Marijuana – The most commonly used substance in the United States, marijuana comes from the plant Cannibus Sativa, and the active ingredient delta-9-tetrahydrocannabinol produces an intoxicating effect when smoked or eaten. Marijuana smoke contains more cancer-causing chemicals than tobacco, and can irritate your lungs and throat. Common symptoms include increased relaxation and pleasure, as well as impaired coordination and memory.

Cocaine (Crack) – It is estimated that over 2.5 million people abused cocaine in the United States in 2010. Cocaine can be smoked, injected, snorted, or swallowed, and the intensity and duration of effect is dependent on how it is taken. Because of the release of various neurochemicals in the brain, cocaine is said to produce feelings of alertness and increased pleasure, but its physical side effects are dangerous and sometimes deadly. Abuse of the drug can produce constriction of blood vessels which can lead to heart damage, strokes, irregular heartbeat, and death. Damage to the lungs, brain, and kidneys are also attributed to prolonged abuse of cocaine. Paranoia and depression are common psychological side effects.

Heroin – Heroin is one of the most addictive substances as well as the most rapidly active of the opiate family of illicit drugs, making the difference between use and abuse a very thin line. Heroin use among the US population in 2008 was at 1.2 million, with about half of this number falling into the abuse category. Heroin is classified as a depressant that inhibits the central nervous system. Withdrawal symptoms when coming off heroin usually start 12 hours after the last dose is taken, and can last for up to 7 days (peaking between the 2nd and 3rd day). Depression and anxiety are the most common psychological symptoms, while the physical symptoms are numerous and painful. These physical symptoms include extreme heroin cravings, intense bodily aches and pains (especially in the back and legs), increased physical sensitivity, frequent diarrhea, vomiting, high fever, and insomnia. Long-term or prolonged use can result in collapsed veins, infections of the heart lining and valves, cellulitis, liver disease, and pneumonia. Indirect adverse health effects include risk of HIV/AIDS infection due to shared needles, as well as vital organ clotting and damage from undissolved additives used to cut heroin.

Methamphetamines – Known by many street names like speed, ice, meth, crystal, crank, etc., methamphetamines have grown in popularity in recent years. Users report feelings of increased alertness and sensations of pleasure coupled with a decreased appetite. The physical and psychological side effects of this drug are extreme and have a relatively quick onset. Methamphetamines have a pronounced negative effect on the central nervous system, and can damage nerve terminals and neurotransmitter receptors in the brain. Large doses can elevate body temperatures to lethal levels, and can cause convulsions. Long-term effects of the drug can produce psychosis (paranoia, hallucinations, mood swings, body tremors), stroke, insomnia, anxiety, patterns of violence, and dental destruction. Physiological and neurological effects include extensive damage to the dopamine and serotonin nerve cells in the brain, as well as a variety of cardiovascular issues.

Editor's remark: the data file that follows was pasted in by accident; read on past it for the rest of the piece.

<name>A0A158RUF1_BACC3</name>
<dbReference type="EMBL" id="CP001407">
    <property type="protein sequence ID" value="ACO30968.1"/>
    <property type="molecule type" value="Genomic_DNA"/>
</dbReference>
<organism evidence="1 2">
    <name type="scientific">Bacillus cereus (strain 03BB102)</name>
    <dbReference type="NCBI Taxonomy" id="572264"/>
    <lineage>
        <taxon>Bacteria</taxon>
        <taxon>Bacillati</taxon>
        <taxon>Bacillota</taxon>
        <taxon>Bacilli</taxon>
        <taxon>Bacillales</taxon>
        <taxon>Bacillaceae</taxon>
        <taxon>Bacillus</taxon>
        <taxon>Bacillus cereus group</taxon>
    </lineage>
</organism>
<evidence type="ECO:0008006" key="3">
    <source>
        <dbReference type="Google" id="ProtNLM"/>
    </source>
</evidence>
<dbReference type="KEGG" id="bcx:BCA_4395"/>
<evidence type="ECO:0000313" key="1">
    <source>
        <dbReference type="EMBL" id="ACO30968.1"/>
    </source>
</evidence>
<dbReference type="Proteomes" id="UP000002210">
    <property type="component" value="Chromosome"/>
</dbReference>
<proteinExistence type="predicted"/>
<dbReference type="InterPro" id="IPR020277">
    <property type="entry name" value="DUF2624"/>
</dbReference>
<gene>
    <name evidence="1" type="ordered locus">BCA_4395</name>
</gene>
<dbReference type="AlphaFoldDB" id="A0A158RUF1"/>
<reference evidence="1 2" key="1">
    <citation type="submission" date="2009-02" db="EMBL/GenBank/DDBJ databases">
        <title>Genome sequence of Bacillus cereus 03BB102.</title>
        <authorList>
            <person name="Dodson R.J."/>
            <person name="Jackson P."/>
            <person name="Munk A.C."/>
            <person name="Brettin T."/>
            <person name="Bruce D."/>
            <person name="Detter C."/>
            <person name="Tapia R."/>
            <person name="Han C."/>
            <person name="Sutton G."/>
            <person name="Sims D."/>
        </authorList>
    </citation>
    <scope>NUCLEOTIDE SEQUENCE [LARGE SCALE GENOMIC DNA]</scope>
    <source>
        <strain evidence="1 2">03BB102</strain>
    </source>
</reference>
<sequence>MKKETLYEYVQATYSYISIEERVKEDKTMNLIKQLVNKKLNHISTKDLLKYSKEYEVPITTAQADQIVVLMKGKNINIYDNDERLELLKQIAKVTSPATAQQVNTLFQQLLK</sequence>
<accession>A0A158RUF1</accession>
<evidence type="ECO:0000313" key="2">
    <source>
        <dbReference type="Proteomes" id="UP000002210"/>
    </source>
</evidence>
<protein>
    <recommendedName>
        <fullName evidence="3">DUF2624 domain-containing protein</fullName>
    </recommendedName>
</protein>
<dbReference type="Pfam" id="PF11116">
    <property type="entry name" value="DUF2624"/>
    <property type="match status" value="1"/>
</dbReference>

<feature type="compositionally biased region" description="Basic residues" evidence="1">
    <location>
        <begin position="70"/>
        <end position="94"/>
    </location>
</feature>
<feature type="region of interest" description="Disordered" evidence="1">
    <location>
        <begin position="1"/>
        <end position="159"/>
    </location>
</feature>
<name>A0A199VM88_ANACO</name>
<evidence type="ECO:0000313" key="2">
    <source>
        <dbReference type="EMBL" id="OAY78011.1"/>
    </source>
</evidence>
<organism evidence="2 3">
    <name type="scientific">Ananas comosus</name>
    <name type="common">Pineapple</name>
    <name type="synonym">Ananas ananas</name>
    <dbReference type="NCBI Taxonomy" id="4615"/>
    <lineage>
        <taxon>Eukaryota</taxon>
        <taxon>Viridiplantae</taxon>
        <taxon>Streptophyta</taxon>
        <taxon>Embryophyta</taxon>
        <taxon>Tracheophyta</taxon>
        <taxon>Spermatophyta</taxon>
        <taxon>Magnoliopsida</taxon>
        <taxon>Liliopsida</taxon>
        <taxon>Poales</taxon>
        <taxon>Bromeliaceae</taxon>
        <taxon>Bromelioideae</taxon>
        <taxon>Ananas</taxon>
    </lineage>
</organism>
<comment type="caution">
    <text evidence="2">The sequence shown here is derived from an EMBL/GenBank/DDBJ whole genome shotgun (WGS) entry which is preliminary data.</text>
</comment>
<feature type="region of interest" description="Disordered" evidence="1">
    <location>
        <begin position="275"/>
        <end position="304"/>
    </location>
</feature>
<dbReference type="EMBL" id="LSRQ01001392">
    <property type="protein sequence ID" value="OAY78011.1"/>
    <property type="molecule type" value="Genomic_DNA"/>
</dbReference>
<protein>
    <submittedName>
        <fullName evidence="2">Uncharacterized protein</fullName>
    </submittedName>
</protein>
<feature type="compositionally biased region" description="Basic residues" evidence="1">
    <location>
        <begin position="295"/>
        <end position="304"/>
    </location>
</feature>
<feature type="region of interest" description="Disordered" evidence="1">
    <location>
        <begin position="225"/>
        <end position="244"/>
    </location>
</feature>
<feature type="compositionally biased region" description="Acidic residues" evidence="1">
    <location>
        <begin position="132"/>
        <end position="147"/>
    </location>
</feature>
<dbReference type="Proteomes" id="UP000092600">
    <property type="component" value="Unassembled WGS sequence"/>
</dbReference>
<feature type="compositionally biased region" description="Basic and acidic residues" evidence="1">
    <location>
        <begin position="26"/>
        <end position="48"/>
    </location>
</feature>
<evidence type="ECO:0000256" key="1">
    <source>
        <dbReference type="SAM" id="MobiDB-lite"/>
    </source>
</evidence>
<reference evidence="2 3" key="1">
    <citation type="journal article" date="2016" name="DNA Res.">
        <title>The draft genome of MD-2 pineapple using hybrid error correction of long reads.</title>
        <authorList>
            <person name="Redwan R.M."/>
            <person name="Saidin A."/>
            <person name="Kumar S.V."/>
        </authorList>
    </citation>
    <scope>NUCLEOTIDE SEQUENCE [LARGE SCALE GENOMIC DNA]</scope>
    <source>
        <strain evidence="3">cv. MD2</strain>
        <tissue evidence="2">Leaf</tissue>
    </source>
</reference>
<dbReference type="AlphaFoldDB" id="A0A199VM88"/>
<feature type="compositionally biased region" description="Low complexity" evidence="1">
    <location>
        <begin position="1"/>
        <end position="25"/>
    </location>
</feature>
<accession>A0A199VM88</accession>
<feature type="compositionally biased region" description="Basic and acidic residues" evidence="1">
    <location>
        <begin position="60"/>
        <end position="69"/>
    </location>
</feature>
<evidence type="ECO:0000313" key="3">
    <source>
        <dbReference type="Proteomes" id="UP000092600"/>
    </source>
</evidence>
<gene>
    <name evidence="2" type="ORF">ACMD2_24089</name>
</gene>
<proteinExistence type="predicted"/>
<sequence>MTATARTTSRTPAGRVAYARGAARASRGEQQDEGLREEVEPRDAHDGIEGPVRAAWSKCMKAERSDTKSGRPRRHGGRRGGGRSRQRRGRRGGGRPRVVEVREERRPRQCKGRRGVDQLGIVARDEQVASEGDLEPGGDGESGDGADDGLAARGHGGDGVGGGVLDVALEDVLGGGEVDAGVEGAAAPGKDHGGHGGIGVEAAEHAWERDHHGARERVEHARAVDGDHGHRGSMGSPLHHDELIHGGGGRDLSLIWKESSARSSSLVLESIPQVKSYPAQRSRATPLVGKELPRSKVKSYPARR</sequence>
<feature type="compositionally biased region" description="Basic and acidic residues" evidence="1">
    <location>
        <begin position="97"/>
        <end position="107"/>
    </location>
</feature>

“Club Drugs” – With the rise in popularity of rave parties and clubs, the use of an assortment of different drugs has also risen. Hallucinogens (Ecstasy, LSD, and mushrooms) as well as sedatives (Rohypnol, GHB) and anesthetics (Ketamine, PHP) have all seen an increase in use in the last 15 years among youth and young adults age 15 – 24. Repeated and long-term use of hallucinogens can cause damage to the brain’s ability to regulate sleep, emotions, and memory as well as induce psychosis. Abuse of sedatives can result in low blood pressure, impaired memory, abdominal cramps, and dizziness/confusion. Excessive use of anesthetics can cause amnesia, impaired memory, attention difficulties, depression, psychosis, and breathing problems.


Signs, Symptoms & Treatment of Teen Drug Abuse

Click on the link below for more information that is specific to teenagers suffering with a drug abuse problem. This could prove vital to parents and caregivers looking for guidance.